One of the ways in which we will transition from dirty energy sources to clean energy sources is by first modifying the dirty energy infrastructure to accommodate clean energy infrastructure – the addition of renewable energy parts to dirty energy plants. Case in point: the world’s 2nd largest solar plant is being added onto the U.S.’s largest fossil fuel plant.
Across 500 acres north of West Palm Beach, the FPL Group utility is assembling a life-size Erector Set of 190,000 shimmering mirrors and thousands of steel pylons that stretch as far as the eye can see. When it is completed by the end of the year, this vast project will be the world’s second-largest solar plant.
But that is not its real novelty. The solar array is being grafted onto the back of the nation’s largest fossil-fuel power plant, fired by natural gas. It is an experiment in whether conventional power generation can be married with renewable power in a way that lowers costs and spares the environment.
Why would utilities look at this as a solution? They’re going to do this for a number of reasons. Among them: the addition of solar arrays to already existing infrastructure reduces up-front capital requirements. New land doesn’t have to be located and developed. Since the natural gas plant already exists nearby where the power is being used, transmissions costs are lower than they otherwise would be. Overall greenhouse gas pollution will be lower over the lifetime of the solar arrays than if the gas plant didn’t have them. The plant will be able to utilize solar energy when it is needed most: when the sun is shining in the summer and Floridians are cranking up their ACs.
In the long-term, this experiment will aid similar ventures by other utilities. Assembling a solar plant of this size (75 MW) will help push the price of solar panels down. That’s important as additional states consider renewable energy standards and as the standards grow with time. Utilities will be facing increasing requirements to add renewable energy resources to their portfolios: wind, solar, geothermal, etc. They’re going to look to install the cheapest, most efficient technologies at first. Right now, that probably means wind power, given that its costs are relatively lower than solar today. But we all know that wind power isn’t feasible everywhere, in the same way that solar isn’t either. They’re going to be complimentary power sources. Thus, it makes sense for FPL Group and others to push the boundaries of solar and bring its costs in line with those of wind, and eventually those of oil and gas as their carbon costs are truly reflected in their usage costs.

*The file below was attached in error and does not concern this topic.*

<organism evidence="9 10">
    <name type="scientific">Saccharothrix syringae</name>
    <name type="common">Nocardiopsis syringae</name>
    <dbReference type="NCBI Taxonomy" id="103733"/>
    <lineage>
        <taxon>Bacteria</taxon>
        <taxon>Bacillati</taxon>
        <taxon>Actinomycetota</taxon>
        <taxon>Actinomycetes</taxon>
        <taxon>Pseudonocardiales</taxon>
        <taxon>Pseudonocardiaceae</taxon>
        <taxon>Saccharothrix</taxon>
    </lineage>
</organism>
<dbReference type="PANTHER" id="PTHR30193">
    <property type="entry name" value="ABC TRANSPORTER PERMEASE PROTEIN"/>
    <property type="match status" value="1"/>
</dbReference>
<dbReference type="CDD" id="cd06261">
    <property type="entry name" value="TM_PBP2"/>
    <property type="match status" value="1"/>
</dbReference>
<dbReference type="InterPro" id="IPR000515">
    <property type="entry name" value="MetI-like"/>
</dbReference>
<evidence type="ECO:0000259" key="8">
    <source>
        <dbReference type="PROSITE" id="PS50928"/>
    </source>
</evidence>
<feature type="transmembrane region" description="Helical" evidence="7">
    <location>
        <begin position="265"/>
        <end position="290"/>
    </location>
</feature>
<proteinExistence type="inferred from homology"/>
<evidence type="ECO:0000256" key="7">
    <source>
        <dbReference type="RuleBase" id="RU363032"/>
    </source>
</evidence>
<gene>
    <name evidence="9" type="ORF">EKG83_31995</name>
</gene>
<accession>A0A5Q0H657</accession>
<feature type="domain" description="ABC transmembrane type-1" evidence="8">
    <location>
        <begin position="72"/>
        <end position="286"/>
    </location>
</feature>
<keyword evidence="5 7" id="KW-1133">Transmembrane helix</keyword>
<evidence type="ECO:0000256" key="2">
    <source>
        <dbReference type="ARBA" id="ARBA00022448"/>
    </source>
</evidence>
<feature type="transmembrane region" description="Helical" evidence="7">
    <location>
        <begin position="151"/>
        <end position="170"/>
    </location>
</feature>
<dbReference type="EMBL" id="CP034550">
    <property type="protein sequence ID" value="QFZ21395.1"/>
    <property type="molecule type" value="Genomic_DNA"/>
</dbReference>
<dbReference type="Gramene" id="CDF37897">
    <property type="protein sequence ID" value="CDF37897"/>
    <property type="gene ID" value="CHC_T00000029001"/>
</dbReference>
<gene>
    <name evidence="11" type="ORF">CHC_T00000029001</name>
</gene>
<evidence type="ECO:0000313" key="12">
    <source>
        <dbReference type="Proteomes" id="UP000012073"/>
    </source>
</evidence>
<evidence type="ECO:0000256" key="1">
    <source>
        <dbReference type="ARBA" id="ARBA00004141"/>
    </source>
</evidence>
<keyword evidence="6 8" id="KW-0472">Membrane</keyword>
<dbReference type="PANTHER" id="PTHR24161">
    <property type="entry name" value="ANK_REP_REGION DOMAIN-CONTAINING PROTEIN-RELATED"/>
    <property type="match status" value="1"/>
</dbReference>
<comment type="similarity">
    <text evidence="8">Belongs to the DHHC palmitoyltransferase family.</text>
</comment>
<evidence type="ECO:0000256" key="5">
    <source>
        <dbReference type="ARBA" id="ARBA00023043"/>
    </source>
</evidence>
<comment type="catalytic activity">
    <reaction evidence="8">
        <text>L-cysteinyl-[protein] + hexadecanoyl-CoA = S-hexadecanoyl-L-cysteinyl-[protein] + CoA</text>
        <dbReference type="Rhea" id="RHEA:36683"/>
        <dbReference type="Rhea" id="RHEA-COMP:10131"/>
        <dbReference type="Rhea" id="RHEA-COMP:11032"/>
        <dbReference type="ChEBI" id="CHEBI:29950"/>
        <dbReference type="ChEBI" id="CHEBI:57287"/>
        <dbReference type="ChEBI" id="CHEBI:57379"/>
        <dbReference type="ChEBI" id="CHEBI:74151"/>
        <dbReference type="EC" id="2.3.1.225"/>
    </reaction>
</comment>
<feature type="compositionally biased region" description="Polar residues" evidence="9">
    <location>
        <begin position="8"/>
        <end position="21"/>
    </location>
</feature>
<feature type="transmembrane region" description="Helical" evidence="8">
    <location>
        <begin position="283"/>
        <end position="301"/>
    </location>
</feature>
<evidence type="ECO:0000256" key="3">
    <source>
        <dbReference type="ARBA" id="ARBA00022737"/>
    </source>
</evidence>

Beyond these new power sources, additional factors will come into play.
Instead of adding new capacity, smart grid designs and investments in transmission lines could also help balance the contribution of intermittent resources, said Tim Stephure, an analyst at Emerging Energy Research, a consulting firm. Some regional operators, such as PJM, are also encouraging their large customers to cut consumption when demand is at its peak to reduce the overall power requirements on the grid, said Mr. Brownstein of the Environmental Defense Fund.
There is no magic bullet that will bring renewables online across the nation next year. Dozens of solutions across a range of sizes and costs will have to be sought after and implemented. FPL Group’s efforts are but the beginning.
Cross-posted at SquareState.